7 – Diet versus prescription drugs

Ok so if I talked to myself 5 years ok that self would be in disbelief of my lifestyle changes and would probably think it’s pretty wacky. Am I bitter when you go to grab that yummy looking desert or tasty adult beverage that I can’t have? Yes, but do I judge you for indulging? No, because I was right there a year ago. In all honesty, I,  like the majority of others don’t feel compelled to make lifestyle or diet changes until there is a problem. But how many people could prevent said problem if they were a bit more mindful about what they put in their bodies? We live in a pill happy society. Yes there are children and adults alike who are able to survive because of medication, but there are also a lot of quick fix prescription writing going on too. I am one such example, every time I go to the doctor she asks how I’m doing mentally with everything going on. She generally extends an offer for something to help me sleep or cope. I tried that after my mom and the end result? I was an even bigger mess! I felt nothing, I couldn’t cry at times I felt I should be crying. I was young and though I shouldn’t have had drinks while on those things, I did and it wasn’t pretty. It was all a cover up of the underlying problem. I immediately stopped taking those pills, sought out the bereavement group I mentioned earlier and got through it all without the medication. Now you couldn’t pay me to take those things, I would never want to go back there. I’ve heard amazing results when cutting out processed sugar for cancer patients, children with diagnosed with attention disorders and much more. I can say the difference between me now and me a year ago, cancer aside, I feel better! Yes it was hard cutting out processed sugar and yes it costs more to ensure I know where my food is coming from and that it doesn’t contain hormones, pesticides or antibiotics. I sleep better, have more energy, and despite the fact that I have virtually no immunity, I have seemingly gone through this cold and flu season unscathed (essential oils aid in this as well). To top it off, I lost 10 pounds in the process that I had gained over the past 5 years. It’s not always easy and the first month was a struggle but the amazing thing is once you do it you realize you don’t even want those things. To be honest, when I cave and have one of the free cookies in the kitchen at work after a seminar, it doesn’t taste the same, the sugary aftertaste lingers in my mouth and I feel crappy when I crash from the sugar high. I hope the latest news about a vast supply of Parmesan cheese that uses wood pulp as a filler opens some eyes. No it won’t kill you, but that’s not the point. People don’t seem to care about what they are eating, but the truth is, there are some really gross things in a lot of food we eat listed under hard to pronounce names. If you knew what they all were you might think twice. I’m not saying everyone should follow my diet, I’m just saying find what’s right for you and your needs. Diet changes are hard but I can say I’m so glad I changed mine.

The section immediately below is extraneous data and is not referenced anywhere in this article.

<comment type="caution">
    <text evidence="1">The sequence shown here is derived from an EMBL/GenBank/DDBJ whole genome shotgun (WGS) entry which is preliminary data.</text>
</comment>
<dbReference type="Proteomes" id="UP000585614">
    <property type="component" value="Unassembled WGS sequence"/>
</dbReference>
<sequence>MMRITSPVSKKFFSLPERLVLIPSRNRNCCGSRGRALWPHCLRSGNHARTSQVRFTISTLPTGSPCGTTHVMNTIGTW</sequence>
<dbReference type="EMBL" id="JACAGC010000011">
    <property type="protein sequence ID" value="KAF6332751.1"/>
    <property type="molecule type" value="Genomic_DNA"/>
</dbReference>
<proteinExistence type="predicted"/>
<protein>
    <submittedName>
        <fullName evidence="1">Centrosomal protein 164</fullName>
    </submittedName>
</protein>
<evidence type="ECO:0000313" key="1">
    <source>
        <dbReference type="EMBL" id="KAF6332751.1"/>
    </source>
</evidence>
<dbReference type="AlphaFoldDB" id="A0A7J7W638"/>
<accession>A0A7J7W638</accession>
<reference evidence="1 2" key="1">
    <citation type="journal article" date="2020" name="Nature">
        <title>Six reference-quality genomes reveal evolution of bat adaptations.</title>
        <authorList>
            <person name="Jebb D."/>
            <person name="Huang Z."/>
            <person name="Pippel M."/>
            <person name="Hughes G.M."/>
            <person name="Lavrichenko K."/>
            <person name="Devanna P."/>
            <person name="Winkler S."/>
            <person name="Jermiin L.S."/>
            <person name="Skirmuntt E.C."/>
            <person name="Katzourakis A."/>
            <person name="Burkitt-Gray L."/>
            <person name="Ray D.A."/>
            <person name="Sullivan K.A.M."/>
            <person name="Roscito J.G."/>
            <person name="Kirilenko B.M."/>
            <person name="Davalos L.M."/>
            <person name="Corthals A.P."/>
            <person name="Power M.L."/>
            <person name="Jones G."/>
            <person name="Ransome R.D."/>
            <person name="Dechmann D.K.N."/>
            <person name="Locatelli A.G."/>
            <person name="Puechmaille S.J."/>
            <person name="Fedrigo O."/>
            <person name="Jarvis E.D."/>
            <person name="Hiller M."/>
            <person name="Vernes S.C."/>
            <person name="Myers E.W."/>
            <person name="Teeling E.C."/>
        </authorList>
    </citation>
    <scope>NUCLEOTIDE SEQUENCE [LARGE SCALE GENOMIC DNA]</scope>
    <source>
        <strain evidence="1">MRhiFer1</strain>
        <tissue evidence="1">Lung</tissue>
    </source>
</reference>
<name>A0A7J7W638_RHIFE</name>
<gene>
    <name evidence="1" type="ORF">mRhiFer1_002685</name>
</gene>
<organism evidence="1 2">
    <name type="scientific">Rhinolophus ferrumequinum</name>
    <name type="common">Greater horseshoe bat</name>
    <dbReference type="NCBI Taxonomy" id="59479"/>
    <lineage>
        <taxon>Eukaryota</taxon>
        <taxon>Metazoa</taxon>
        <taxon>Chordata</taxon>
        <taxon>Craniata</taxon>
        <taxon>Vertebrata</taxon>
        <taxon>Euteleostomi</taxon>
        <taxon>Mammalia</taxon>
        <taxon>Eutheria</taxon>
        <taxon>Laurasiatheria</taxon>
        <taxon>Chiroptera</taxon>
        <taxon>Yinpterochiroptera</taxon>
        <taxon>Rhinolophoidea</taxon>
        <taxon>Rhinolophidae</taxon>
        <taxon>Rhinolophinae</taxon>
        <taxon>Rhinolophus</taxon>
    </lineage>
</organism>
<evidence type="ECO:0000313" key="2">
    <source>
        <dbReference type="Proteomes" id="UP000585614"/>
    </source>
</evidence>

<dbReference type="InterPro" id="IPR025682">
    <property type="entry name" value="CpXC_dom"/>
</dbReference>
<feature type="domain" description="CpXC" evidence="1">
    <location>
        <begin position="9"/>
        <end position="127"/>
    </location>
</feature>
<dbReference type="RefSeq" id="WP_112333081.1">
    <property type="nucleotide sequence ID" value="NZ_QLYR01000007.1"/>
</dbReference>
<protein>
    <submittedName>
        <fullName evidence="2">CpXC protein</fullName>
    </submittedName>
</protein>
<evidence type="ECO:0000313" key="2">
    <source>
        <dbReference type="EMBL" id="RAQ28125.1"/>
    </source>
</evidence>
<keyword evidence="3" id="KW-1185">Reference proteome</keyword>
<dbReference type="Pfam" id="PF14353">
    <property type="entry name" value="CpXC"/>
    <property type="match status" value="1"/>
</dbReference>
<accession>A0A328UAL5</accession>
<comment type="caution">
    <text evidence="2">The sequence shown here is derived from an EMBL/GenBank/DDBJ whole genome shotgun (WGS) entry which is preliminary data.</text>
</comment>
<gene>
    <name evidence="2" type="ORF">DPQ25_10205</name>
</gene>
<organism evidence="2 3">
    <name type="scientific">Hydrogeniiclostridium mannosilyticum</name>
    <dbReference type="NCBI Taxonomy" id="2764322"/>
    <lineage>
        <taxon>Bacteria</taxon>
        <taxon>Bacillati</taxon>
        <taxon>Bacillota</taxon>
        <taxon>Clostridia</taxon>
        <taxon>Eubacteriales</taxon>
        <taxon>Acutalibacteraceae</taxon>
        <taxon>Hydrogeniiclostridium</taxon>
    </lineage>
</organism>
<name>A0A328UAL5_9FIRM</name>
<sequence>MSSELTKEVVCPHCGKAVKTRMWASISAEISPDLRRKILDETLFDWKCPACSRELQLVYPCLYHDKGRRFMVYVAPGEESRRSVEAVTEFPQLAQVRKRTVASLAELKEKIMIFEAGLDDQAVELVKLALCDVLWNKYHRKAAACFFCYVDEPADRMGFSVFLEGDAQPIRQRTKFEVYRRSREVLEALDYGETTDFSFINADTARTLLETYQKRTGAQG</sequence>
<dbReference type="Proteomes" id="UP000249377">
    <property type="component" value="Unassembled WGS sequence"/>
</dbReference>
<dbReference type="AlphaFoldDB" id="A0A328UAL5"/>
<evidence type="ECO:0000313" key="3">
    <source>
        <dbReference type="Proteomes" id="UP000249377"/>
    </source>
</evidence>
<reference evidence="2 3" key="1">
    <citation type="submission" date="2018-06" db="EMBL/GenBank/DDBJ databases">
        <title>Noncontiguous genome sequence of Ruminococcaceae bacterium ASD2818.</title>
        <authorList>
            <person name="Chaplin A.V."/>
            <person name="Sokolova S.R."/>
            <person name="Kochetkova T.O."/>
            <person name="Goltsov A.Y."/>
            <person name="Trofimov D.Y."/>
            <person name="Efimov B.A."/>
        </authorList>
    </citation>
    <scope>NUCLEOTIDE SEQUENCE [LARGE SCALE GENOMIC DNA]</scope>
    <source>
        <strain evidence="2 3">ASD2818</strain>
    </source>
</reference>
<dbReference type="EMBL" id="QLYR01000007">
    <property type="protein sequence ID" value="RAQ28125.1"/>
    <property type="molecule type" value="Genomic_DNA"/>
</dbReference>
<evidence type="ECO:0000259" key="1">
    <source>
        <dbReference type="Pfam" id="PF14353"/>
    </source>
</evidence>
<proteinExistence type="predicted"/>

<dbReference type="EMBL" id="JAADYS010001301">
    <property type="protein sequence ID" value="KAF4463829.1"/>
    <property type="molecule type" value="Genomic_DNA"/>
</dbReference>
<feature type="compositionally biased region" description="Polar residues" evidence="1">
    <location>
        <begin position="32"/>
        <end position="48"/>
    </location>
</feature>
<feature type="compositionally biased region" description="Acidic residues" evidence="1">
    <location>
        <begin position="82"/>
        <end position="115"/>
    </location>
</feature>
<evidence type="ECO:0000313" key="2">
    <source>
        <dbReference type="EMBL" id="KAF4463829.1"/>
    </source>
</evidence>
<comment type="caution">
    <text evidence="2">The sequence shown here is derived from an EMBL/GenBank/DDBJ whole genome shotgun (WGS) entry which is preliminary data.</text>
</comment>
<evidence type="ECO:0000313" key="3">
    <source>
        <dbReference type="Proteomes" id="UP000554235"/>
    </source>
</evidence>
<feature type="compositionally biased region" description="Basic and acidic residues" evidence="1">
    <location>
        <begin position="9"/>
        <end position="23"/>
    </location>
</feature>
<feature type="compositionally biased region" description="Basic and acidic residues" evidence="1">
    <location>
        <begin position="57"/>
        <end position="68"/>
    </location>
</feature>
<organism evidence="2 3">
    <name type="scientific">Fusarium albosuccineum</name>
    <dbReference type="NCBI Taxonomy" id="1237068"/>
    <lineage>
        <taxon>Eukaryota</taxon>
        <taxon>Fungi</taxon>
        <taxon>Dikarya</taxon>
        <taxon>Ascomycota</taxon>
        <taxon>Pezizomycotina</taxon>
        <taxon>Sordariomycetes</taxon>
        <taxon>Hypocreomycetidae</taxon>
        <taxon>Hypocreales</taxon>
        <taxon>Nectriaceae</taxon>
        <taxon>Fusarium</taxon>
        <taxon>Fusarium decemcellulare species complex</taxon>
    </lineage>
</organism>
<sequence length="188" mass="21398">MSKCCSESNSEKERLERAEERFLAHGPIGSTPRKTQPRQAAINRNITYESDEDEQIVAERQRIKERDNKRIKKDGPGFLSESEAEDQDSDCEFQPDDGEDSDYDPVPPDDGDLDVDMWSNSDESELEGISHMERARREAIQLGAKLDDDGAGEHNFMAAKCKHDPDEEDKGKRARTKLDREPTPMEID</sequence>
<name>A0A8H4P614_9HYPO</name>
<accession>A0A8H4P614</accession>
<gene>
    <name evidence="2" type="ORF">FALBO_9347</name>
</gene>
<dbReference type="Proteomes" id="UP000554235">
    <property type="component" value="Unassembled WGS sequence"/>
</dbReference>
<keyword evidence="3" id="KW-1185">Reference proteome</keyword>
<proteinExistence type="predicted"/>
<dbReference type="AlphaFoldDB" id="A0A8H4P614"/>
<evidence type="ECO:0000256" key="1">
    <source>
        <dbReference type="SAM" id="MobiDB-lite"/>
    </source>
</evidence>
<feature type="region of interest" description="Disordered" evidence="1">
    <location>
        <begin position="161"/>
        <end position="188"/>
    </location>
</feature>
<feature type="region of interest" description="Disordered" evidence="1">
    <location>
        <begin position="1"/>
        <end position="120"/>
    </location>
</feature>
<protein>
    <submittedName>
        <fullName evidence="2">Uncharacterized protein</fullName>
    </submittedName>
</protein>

8 – Attitude is everything

Research has shown that white blood cell count can be higher with a positive mindset. When you are going through a rough patch in life it’s so hard to maintain a positive attitude. It’s important to take steps for keeping up positive energy even when things are good as well. It will leave you better prepared for when a storm hits. Exercise, mediation, reading, are all things you can do to increase your outlook. Books and meditations by Shakti Gawain are some of my personal favorites. Her words have helped me immensely.